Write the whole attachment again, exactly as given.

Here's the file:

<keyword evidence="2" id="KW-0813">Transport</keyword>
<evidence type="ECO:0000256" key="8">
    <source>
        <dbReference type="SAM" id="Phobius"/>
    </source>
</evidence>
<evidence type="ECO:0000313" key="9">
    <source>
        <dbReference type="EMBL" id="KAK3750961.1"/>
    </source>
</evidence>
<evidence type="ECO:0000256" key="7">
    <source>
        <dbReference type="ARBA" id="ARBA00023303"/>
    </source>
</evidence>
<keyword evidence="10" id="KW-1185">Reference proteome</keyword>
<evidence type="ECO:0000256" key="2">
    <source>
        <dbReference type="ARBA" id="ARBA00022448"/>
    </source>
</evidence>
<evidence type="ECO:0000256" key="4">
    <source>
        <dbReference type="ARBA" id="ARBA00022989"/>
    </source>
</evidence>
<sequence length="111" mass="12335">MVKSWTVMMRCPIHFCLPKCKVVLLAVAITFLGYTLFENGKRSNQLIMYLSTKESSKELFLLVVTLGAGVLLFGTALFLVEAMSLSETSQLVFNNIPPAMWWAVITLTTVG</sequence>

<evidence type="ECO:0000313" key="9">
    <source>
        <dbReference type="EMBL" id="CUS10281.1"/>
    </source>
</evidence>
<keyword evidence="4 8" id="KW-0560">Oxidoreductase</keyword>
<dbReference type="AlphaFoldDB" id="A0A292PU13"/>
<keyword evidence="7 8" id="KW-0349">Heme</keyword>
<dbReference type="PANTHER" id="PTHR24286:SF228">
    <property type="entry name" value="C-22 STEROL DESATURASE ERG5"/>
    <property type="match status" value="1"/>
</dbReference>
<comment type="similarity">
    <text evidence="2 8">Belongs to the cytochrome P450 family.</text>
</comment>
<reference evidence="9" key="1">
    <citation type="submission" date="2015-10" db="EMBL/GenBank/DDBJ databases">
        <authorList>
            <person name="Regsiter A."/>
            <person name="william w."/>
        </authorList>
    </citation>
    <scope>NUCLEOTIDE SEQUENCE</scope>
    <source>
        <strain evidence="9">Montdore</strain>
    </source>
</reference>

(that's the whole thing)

<keyword evidence="2" id="KW-0813">Transport</keyword>
<evidence type="ECO:0000256" key="8">
    <source>
        <dbReference type="SAM" id="Phobius"/>
    </source>
</evidence>
<evidence type="ECO:0000313" key="9">
    <source>
        <dbReference type="EMBL" id="KAK3750961.1"/>
    </source>
</evidence>
<evidence type="ECO:0000256" key="7">
    <source>
        <dbReference type="ARBA" id="ARBA00023303"/>
    </source>
</evidence>
<keyword evidence="10" id="KW-1185">Reference proteome</keyword>
<evidence type="ECO:0000256" key="2">
    <source>
        <dbReference type="ARBA" id="ARBA00022448"/>
    </source>
</evidence>
<evidence type="ECO:0000256" key="4">
    <source>
        <dbReference type="ARBA" id="ARBA00022989"/>
    </source>
</evidence>
<sequence length="111" mass="12335">MVKSWTVMMRCPIHFCLPKCKVVLLAVAITFLGYTLFENGKRSNQLIMYLSTKESSKELFLLVVTLGAGVLLFGTALFLVEAMSLSETSQLVFNNIPPAMWWAVITLTTVG</sequence>

<evidence type="ECO:0000313" key="9">
    <source>
        <dbReference type="EMBL" id="CUS10281.1"/>
    </source>
</evidence>
<keyword evidence="4 8" id="KW-0560">Oxidoreductase</keyword>
<dbReference type="AlphaFoldDB" id="A0A292PU13"/>
<keyword evidence="7 8" id="KW-0349">Heme</keyword>
<dbReference type="PANTHER" id="PTHR24286:SF228">
    <property type="entry name" value="C-22 STEROL DESATURASE ERG5"/>
    <property type="match status" value="1"/>
</dbReference>
<comment type="similarity">
    <text evidence="2 8">Belongs to the cytochrome P450 family.</text>
</comment>
<reference evidence="9" key="1">
    <citation type="submission" date="2015-10" db="EMBL/GenBank/DDBJ databases">
        <authorList>
            <person name="Regsiter A."/>
            <person name="william w."/>
        </authorList>
    </citation>
    <scope>NUCLEOTIDE SEQUENCE</scope>
    <source>
        <strain evidence="9">Montdore</strain>
    </source>
</reference>